Exposure–response relationships appear to be influenced by a number of factors, which can complicate efforts to identify an optimal biological exposure (OBE) and optimal biological dose (OBD) for a given anticancer agent. OBDs and OBEs from monotherapy dose-escalation studies in mixed solid tumors may not translate into later-stage studies (monotherapy or combination therapy) of single tumor types. For example, not all clinical studies of the anti-VEGF-A antibody bevacizumab have shown a consistent dose–response relationship, suggesting that different optimum doses may be needed for different tumor types or disease characteristics [41]. Furthermore, an agent’s OBE may differ between in vitro models and clinical studies. The AMG 386 OBE for antitumor efficacy in xenograft models [16] appeared to be lower than that identified in the phase 2 ovarian cancer study. This may reflect differences in receptor occupancy across species, which has been observed in other contexts [42].

Our study demonstrates the use of a novel model-based approach to dose selection for a phase 3 study of an investigational targeted therapy. Applying this technique to the decision-making process in the development of anticancer agents, for which dose-ranging studies are rarely performed [8], provides important opportunities. Integrating results from preclinical pharmacokinetic, pharmacologic, and toxicity studies into appropriate models can guide the design of early clinical studies and inform the interpretation of its results, thus supporting the fast transition of a promising molecule from discovery into the clinic. Go/no-go decisions during continued clinical development and dose selection for late-stage studies can also be successfully supported by modeling applications. Thus, quantitative (such as pharmacokinetic/pharmacodynamic and/or exposure–response) modeling and simulations can guide each step of a clinical development plan from early discovery through pivotal phase 3 studies [1]. However, this approach is often limited because it requires early integration of pharmacometric scientists in the clinical decision-making process as well as the timely development of relevant models.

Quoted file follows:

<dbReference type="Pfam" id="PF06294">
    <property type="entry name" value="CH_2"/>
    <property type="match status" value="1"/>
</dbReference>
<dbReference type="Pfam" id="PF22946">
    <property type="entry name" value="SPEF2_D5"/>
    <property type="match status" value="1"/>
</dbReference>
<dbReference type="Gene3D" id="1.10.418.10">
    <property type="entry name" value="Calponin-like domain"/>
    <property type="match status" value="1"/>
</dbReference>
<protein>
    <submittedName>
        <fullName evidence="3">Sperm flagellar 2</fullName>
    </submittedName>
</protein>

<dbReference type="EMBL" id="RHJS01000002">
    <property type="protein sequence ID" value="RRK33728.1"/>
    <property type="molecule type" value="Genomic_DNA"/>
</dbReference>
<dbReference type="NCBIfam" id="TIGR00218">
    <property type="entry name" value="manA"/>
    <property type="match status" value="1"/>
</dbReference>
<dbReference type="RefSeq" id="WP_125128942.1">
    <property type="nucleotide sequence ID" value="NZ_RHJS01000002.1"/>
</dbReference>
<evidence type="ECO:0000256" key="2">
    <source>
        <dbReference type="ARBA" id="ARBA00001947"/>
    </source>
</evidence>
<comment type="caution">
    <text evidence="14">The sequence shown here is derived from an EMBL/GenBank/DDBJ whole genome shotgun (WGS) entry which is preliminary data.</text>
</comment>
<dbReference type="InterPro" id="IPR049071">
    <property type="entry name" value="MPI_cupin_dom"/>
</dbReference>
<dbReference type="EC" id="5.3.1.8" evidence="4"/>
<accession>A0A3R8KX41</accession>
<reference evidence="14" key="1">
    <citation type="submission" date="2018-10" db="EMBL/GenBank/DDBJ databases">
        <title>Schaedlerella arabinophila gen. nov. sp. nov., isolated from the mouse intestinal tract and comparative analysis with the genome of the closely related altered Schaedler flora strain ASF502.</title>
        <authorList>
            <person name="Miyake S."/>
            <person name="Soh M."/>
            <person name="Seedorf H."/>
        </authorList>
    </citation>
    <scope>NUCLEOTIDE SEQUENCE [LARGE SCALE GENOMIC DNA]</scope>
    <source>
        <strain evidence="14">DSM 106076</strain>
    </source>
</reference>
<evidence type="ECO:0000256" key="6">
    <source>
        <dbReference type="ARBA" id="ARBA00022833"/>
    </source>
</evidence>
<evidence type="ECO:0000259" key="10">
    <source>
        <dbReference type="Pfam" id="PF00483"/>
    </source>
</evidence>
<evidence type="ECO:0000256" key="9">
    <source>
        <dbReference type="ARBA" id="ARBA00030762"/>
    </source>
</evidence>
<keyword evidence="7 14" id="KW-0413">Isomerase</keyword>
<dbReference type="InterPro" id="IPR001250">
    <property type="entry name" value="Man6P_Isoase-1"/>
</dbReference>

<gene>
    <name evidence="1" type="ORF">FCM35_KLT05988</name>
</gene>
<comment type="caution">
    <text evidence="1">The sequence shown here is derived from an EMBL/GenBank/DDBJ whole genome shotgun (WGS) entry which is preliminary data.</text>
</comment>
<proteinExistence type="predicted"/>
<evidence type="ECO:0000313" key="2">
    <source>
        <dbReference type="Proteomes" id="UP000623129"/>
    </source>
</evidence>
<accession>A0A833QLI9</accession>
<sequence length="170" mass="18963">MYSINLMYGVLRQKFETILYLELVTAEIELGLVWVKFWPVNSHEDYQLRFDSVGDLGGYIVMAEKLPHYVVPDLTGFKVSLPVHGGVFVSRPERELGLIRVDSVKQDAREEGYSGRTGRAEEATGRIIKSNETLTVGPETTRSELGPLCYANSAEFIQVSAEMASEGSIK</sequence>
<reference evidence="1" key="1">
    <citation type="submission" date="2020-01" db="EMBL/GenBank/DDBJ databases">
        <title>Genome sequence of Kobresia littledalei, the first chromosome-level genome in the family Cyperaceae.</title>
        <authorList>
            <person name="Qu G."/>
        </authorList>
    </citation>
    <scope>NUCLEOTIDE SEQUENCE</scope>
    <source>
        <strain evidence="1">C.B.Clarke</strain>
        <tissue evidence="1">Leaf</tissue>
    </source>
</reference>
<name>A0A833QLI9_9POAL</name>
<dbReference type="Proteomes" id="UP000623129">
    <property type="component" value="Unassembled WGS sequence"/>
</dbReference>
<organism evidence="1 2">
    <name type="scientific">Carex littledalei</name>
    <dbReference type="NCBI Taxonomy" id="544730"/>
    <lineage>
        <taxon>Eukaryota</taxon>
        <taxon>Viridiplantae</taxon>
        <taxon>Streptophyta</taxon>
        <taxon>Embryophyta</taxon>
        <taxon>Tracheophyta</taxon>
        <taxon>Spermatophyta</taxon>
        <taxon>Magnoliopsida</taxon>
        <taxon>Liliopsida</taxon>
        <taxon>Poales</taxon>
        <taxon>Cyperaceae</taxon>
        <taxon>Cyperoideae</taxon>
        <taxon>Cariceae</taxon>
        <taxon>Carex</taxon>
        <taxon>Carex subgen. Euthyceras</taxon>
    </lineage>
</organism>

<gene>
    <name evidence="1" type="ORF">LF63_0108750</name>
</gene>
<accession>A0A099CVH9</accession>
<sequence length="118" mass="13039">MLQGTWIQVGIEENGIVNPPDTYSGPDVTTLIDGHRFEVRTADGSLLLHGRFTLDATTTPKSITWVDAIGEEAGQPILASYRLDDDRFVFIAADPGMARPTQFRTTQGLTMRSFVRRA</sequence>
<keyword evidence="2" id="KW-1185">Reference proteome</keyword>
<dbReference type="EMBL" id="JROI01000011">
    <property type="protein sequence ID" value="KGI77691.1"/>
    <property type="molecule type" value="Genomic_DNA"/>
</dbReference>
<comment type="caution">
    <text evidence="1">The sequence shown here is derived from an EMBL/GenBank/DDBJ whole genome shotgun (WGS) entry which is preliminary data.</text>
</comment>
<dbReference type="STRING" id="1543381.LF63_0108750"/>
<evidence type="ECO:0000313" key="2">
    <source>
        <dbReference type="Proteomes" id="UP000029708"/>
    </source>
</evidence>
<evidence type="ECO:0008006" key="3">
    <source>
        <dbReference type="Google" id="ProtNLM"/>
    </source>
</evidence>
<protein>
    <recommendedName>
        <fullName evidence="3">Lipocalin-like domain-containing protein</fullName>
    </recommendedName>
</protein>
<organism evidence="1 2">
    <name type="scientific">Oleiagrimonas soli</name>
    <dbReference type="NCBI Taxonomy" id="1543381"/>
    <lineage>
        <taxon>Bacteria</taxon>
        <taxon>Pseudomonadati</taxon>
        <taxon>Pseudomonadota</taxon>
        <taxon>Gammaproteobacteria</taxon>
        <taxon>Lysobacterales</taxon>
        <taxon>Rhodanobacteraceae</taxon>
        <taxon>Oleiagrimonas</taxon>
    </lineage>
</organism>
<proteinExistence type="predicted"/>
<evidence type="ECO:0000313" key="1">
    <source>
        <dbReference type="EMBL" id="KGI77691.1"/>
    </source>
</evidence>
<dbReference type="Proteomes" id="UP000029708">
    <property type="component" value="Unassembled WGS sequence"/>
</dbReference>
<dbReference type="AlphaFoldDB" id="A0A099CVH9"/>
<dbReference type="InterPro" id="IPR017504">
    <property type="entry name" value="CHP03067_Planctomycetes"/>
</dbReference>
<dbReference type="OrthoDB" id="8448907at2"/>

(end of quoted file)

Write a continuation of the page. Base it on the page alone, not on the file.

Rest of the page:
In summary, our study demonstrates how exposure–response analyses of phase 2 study data and the application of pharmacokinetic/pharmacodynamic models can assist in the selection of doses for subsequent phase 3 studies of an antiangiogenic therapeutic.

Electronic supplementary material


The authors thank Ali Hassan, PhD (Complete Healthcare Communications, Inc., Chadds Ford, PA), and Emil Samara, PhD (PharmaPolaris, Danville, CA), whose work was funded by Amgen Inc. (Thousand Oaks, CA), and Beate D. Quednau, PhD (Amgen Inc.), for assistance in the preparation of this manuscript. This study was supported by Amgen Inc.

Conflict of interest

Jian-Feng Lu, Erik Rasmussen, Lynn Navale, Mita Kuchimanchi, Rebeca Melara, Daniel E. Stepan, David M. Weinreich, and Yu-Nien Sun are employees of and shareholders in Amgen Inc. Beth Y. Karlan has received research funding from Amgen Inc. Ignace B. Vergote has no conflicts to declare.

Open Access

This article is distributed under the terms of the Creative Commons Attribution Noncommercial License which permits any noncommercial use, distribution, and reproduction in any medium, provided the original author(s) and source are credited.


Clinical trial registration: registration numbers: NCT00479817 and NCT00102830.